Meanwhile, California has a plethora of other crazy new laws that take effect on New Year’s Day!
January 1st is always a crazy day in California. That is the day a suite of new rules and regulations, thrust upon the population by the super-progressive legislature and signed into law by the handsome but hapless Gov. Gavin Newsom, come into effect.
And even though voters still haven’t approved a measure regulating the fast food industry, that wasn’t stopping its implementation by the state. However, one intrepid group won a temporary restraining order to stop the state’s plan to implement measures on Jan. 1, including raising the industry’s minimum wage to $22 per hour.
Save Local Restaurants filed a lawsuit on Thursday saying California couldn’t enact AB 257, or the FAST Act, also known as Fast Food Recovery Act, as planned after the group on Dec. 5 submitted a petition signed by more than 1 million Californians to put the measure on the ballot in November 2024.
Save Local Restaurants includes International Franchise Association, the National Restaurant Association, and the U.S. Chamber of Commerce.
The law would give an appointed 10-member state council, or “Fast Food Council,” wide-ranging authority over fast food and fast casual restaurants in California with more than 100 locations nationwide.
The council could raise the minimum wage to $22 per hour in 2023 and up to 3.5% annually after that. It could also set minimum standards for working conditions, maximum hours worked, security, and more.
Normally, a petition for a referendum would put such a law on hold. However, the California Department of Industrial Relations (DIR) said it would implement the law as planned.
DIR said the law should only be put on hold once the petition signatures are verified and the ballot referendum is formally approved, which could take weeks.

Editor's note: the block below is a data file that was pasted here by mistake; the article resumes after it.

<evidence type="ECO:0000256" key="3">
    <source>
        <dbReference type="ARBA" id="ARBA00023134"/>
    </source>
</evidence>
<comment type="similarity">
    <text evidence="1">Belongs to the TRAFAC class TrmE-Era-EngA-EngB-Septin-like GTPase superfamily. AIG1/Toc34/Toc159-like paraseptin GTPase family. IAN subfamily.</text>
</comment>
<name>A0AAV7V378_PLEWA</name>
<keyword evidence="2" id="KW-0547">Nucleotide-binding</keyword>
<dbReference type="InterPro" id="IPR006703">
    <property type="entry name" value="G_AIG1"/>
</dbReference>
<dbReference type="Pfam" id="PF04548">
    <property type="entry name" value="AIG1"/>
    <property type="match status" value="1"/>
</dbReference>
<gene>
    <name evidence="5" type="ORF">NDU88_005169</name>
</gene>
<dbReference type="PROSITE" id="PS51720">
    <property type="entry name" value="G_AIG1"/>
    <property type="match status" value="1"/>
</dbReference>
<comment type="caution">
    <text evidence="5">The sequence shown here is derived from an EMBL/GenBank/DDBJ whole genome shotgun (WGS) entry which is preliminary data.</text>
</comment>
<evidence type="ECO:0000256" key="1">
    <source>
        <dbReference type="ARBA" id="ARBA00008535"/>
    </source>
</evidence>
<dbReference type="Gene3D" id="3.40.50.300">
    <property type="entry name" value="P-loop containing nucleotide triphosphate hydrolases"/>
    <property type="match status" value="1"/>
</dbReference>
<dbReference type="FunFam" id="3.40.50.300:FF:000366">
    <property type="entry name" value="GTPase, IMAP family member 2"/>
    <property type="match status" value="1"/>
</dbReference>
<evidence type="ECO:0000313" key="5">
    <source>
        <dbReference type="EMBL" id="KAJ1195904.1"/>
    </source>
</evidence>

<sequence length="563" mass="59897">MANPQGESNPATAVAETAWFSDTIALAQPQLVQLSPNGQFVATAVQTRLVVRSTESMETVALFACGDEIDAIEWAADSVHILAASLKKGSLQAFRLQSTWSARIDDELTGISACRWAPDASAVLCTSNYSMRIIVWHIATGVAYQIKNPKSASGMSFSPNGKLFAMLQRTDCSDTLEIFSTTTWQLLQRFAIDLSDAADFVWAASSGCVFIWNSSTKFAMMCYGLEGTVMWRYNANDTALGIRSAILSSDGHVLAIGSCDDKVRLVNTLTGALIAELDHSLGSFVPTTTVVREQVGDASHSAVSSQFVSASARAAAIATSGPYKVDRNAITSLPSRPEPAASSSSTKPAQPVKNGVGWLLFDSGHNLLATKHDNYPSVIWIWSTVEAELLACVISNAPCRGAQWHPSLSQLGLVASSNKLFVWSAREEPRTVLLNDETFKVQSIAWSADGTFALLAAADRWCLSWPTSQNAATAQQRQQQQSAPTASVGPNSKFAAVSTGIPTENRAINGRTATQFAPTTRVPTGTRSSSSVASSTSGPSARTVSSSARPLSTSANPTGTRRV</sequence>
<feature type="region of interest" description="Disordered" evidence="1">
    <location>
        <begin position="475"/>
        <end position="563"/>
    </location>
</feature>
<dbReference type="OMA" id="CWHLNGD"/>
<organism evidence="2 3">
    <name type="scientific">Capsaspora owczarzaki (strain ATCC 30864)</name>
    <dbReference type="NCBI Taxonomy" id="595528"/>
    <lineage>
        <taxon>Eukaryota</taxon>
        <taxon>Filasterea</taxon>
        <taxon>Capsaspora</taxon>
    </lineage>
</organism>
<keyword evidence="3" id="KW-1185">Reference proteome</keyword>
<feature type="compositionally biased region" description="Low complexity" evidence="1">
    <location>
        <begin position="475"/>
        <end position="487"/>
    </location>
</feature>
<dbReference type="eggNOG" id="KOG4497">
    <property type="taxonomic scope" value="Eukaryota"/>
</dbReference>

“Since the inception of the right of referendum over a century ago, approximately 52 referendum measures have made it on to the statewide ballot, over 50% of which ended up repealed by voters,” said Nielsen Merksamer attorney Kurt Oneto, who helped file the lawsuit, in a statement. “Not in a single one of those prior instances did the State ever attempt to temporarily enforce the referred statute while the signature review process was underway.”
This is an important fight. The Service Employees International Union (SEIU) is promoting the measure and wants to take it nationwide.
SEIU is questioning if all million signatures the Save Local Restaurants Coalition collected to block the law are valid.
Assuming the signatures are valid, the bill wouldn’t go into effect until voters have their say in November 2024 whether to adopt such a law.
If the bill passes, SEIU hopes copycat legislation will follow in other states. That would “clearly” have “anti-growth ramifications,” said Andy Barish, Jefferies analyst, in an analyst note in September.
Meanwhile, California has many other crazy new laws that take effect on New Year’s Day! None of them will enhance the quality of life for Californians, and one makes the state a “transgender youth haven.”
Minors who arrive in California to obtain transgender surgeries or other medical treatment are safe from repercussions by other states. The law blocks out-of-state subpoenas and record sharing by doctors.
It also allows judges to make child custody determinations if one parent resides in another state where custody is revoked from a California parent supporting transgender treatment.
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